Ali graduated from university in Dakar with a degree in Spanish Literature and Civilization, and by leaving Senegal he hoped to find work at one of the country’s many call centers that hire sub-Saharan workers, but he soon realized that in order to be hired he must have a residence permit, which can only be obtained with a work contract. It is a vicious cycle. In desperation he tried to climb the barrier separating Nador from Melilla, but was caught and sent back. He has since abandoned the idea and prefers to stay in Morocco. Ali displays a proud attitude, but there is a feeling of bitterness that seeps through his every word. A few months ago he lost his mother, but could not say goodbye to her because during the asylum application processing phase he cannot leave Morocco. Had he returned to Senegal he would have been forced to do it all over again.
Thousands of sub-Saharan migrants now find themselves hostages to a frustrating bureaucratic machinery that keeps them in a liminal space between legality and illegality. According to Laura Zizolfi, associate RSD officer at UNHCR, who ascertains the eligibility of refugee, “the Rabat office receives 5,000 asylum applications each year, a large number that the staff has difficulty handling.” This partly explains the relatively long timelines. “On average, we can say that it takes about 11 months to get a final response,” Zizolfi explains, “but international law provides for prioritizing certain categories over others, so some requests are processed within a few months, as in the case of unaccompanied minors or pregnant women, while others can take longer, even a few years.”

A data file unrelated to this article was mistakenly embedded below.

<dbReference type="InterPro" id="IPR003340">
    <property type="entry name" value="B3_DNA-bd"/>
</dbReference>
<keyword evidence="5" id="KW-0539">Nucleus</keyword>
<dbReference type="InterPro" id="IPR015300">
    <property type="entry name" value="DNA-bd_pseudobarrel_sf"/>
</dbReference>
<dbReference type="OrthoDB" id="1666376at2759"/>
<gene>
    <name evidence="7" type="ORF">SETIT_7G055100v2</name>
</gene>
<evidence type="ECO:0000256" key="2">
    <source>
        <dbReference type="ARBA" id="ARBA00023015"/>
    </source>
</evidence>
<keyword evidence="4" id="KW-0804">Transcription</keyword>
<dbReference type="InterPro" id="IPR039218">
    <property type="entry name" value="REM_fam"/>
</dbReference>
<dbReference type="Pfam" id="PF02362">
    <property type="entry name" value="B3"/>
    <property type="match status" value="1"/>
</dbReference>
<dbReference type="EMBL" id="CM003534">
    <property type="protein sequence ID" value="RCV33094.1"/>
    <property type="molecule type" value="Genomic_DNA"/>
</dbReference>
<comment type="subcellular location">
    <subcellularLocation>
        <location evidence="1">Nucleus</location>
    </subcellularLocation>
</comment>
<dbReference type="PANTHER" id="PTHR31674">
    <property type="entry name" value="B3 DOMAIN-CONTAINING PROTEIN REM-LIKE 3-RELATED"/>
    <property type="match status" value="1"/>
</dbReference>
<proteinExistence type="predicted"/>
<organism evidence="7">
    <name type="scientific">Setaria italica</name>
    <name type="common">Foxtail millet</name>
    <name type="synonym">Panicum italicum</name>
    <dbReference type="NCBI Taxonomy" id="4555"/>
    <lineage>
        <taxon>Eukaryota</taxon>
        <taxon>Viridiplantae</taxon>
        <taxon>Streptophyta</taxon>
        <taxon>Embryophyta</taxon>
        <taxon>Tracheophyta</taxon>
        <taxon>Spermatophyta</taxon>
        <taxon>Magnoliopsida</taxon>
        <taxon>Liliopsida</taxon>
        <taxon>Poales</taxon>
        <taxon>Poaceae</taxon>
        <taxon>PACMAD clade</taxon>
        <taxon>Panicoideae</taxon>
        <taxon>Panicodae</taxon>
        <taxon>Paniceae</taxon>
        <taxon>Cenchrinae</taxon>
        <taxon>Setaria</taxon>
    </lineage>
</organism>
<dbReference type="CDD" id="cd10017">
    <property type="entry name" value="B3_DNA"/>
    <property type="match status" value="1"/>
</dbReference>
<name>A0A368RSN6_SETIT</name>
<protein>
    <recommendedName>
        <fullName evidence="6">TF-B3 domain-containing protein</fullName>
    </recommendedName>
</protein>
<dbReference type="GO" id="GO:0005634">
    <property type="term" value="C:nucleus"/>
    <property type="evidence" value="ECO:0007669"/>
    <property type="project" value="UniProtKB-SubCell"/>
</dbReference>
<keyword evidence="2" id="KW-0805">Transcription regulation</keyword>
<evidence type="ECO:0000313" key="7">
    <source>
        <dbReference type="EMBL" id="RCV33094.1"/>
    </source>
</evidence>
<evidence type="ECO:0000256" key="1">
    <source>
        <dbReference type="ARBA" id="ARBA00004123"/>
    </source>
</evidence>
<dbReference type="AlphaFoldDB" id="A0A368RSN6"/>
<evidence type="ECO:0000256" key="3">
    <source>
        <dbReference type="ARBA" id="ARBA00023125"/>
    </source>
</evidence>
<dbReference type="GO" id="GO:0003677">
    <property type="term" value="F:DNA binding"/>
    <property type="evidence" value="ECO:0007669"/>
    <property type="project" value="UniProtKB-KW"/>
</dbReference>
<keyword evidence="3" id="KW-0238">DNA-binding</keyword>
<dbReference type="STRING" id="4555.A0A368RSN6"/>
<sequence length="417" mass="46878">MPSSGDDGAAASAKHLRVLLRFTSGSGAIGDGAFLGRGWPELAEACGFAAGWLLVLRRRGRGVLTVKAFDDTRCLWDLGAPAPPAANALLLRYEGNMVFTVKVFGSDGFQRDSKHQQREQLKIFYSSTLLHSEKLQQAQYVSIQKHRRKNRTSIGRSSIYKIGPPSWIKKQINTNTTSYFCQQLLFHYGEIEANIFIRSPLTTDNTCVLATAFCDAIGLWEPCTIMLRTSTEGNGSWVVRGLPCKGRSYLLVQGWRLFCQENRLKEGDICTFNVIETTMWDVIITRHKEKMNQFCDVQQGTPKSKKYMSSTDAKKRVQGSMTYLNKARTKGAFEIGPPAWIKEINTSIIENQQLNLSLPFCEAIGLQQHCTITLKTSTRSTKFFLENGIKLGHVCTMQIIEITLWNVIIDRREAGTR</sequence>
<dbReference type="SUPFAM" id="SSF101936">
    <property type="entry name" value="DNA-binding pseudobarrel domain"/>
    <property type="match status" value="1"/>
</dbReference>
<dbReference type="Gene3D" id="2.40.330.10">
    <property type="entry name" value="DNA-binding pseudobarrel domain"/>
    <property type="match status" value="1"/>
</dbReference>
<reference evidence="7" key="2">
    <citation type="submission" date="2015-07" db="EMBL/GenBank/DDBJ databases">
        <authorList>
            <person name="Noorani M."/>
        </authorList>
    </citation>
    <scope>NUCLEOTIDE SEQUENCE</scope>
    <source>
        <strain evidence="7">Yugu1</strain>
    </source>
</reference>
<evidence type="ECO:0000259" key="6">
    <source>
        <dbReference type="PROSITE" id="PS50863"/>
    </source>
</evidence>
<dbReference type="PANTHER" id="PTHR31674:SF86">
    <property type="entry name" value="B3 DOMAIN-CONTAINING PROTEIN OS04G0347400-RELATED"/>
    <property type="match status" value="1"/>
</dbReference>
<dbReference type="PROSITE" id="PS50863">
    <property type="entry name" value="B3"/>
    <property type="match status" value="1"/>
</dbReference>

There is one place in Casablanca that is more emblematic of the interpenetration between North Africa and sub-Saharan Africa than any other: the Marché Dakar. This market arose in 2012 and is completely dedicated to the sub-Saharan communities, and one has the impression of being in Dakar, Abidjan or Douala. The colors, the smells, the cuisine, the languages, the faces, the way people dress… Here it is useless to look for couscous or mint tea, there is Mafé, a typical Malian dish, Tiep Bou Dien, a Senegalese dish, and Tuba coffee. Food outlets, barbers and hairdressers, tailors, beauticians and masseuses, clothing or food stores – everything comes from sub-Saharan Africa.